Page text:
For patients presenting with a primary malignant melanoma of the skin, the chances of cure are related to the depth of the lesion and a presence or absence of ulceration. Patients with a level I (in-situ melanoma) are typically cured by there definitive surgery. For patients with primary melanoma invading beyond level I their prognosis is dictated by the depth of the lesion in millimetres (breslow thickness). This is further modified by the presence of or absence of ulceration. Melanoma depths are broken up into thin melanomas (melanomas less than 1mm in depth), intermediate thickness 1-4mm in depth or thick melanomas (greater than 4mm in depth). The majority of patients will have thin or intermediate thickness melanomas. The patients with thin melanomas, the chances of cure are in excess of 90%. For those with intermediate thickness melanomas cure rates vary from 70-90%. Thick melanomas carry a more serious prognosis with chances of cure approximately 60%. The presence of ulceration in the lesion is associated with behaviour more consistent with the next level of thickness. For example, and intermediate thickness melanoma with ulceration would behave more like a thick melanoma.

Presence or absence of malignant melanoma in regional lymph node has an even stronger prognostic indicator than tumour depth or ulceration. In this setting cure rates are 50% or below. The likelihood of cure in the setting of involved lymph nodes is related to the number of lymph nodes positive and whether they are microscopic or large deposits. This is referred to as stage III disease. Malignant melanoma may spread beyond the primary lesion and the regional lymph nodes to involve any distant organs such as the liver, brain and lungs. Melanoma spread such as this is referred to as stage IV or metastatic disease. Stage IV melanoma is associated with a cure rates of less than 10%.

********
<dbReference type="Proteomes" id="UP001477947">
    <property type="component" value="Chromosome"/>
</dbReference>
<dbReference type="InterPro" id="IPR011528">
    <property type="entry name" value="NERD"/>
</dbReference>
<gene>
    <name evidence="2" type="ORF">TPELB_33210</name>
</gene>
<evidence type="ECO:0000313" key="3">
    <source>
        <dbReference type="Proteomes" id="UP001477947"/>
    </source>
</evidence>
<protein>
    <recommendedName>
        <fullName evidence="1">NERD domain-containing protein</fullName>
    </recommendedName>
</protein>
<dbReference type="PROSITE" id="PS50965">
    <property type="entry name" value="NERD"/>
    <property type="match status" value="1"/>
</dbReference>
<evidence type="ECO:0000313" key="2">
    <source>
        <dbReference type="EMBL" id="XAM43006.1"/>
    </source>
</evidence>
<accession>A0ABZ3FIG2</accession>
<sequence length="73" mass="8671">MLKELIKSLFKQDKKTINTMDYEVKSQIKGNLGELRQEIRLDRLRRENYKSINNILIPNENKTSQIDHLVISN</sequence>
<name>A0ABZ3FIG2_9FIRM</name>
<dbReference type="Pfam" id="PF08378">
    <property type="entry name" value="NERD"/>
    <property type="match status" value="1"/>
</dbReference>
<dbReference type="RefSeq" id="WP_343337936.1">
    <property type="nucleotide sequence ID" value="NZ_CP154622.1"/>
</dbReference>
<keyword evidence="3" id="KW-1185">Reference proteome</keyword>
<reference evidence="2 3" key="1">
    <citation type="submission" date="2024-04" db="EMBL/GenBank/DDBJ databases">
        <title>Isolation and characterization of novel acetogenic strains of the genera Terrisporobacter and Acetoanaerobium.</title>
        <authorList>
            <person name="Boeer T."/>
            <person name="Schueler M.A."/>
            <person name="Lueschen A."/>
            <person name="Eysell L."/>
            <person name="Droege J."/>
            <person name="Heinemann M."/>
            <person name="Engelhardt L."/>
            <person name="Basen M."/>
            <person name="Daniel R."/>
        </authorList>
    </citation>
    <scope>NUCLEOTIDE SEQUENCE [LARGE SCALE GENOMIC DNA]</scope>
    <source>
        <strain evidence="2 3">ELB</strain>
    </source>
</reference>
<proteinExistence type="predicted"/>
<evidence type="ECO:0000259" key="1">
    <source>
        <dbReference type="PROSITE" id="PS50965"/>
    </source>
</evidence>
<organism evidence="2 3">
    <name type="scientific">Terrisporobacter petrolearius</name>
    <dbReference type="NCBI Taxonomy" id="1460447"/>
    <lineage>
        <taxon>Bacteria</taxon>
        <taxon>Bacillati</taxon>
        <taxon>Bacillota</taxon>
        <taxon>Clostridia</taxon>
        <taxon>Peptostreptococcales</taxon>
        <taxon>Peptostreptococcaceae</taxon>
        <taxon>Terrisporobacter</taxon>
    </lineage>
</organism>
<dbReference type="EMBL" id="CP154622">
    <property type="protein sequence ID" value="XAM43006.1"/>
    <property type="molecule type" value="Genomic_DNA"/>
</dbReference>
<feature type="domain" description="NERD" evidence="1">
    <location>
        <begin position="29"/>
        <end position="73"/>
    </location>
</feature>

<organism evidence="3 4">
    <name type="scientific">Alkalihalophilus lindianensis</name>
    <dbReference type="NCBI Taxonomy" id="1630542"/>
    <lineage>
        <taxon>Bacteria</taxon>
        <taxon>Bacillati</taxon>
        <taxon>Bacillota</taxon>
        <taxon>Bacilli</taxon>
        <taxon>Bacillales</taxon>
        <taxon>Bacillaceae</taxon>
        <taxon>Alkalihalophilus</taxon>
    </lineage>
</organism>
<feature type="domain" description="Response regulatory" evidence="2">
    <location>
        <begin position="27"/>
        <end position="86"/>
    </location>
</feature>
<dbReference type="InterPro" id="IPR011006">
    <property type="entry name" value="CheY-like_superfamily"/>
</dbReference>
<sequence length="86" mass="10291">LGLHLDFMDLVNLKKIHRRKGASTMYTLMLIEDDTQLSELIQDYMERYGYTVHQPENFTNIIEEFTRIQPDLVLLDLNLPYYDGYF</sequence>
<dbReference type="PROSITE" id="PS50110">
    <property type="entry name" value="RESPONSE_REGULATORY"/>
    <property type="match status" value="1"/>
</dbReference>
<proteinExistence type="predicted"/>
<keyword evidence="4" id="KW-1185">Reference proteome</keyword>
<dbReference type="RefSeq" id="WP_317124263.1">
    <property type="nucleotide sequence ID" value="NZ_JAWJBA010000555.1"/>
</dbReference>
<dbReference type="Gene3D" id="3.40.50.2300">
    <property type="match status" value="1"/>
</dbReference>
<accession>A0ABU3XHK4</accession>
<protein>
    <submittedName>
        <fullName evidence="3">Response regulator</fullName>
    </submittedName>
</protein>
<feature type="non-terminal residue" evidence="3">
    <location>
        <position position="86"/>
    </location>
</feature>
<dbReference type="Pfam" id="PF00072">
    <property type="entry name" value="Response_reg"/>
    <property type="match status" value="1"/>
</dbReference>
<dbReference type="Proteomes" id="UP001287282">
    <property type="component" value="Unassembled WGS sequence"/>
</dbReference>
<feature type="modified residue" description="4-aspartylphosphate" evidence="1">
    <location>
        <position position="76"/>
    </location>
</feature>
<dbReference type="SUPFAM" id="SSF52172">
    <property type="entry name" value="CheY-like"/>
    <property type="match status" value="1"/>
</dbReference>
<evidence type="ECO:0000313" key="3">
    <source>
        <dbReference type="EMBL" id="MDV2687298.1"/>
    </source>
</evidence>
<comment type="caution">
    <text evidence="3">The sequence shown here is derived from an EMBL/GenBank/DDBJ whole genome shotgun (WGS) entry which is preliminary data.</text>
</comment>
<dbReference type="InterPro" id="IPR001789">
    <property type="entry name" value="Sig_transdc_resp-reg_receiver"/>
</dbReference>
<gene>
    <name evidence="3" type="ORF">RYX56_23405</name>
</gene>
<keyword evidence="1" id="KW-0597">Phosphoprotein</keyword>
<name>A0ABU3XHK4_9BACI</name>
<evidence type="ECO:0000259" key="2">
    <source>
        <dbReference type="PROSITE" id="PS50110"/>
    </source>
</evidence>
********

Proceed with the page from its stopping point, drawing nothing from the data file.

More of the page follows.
Treatment of Primary Melanoma

Melanoma’s are associated with local or recurrence (that is tumour growing back within 5cm of the original lesion) if inadequate amount of skin is removed around the melanoma. For level I or in-situ lesions the recommended excision margin is 5mm. For invasive melanoma the recommended excision margins are 1cm for lesions up to 4mm in depth and 1-2cm for lesions greater than 4mm in depth. For variance of malignant melanoma such as desmoplastic melanoma a minimum 2cm margin is advocated. These margins have been established on the basis of several large clinical trials. The events behind this are clearly laid out in the NH and MRC guidelines. No advantage has been shown in any of the trials before removing more than 1-2cm of skin around the primary melanoma. This substantially reduces the risk of local recurrence but does not make that chance zero. Recurrences after definitive excision are the result of more aggressive tumour types.

Sentinel Lymph Node Biopsy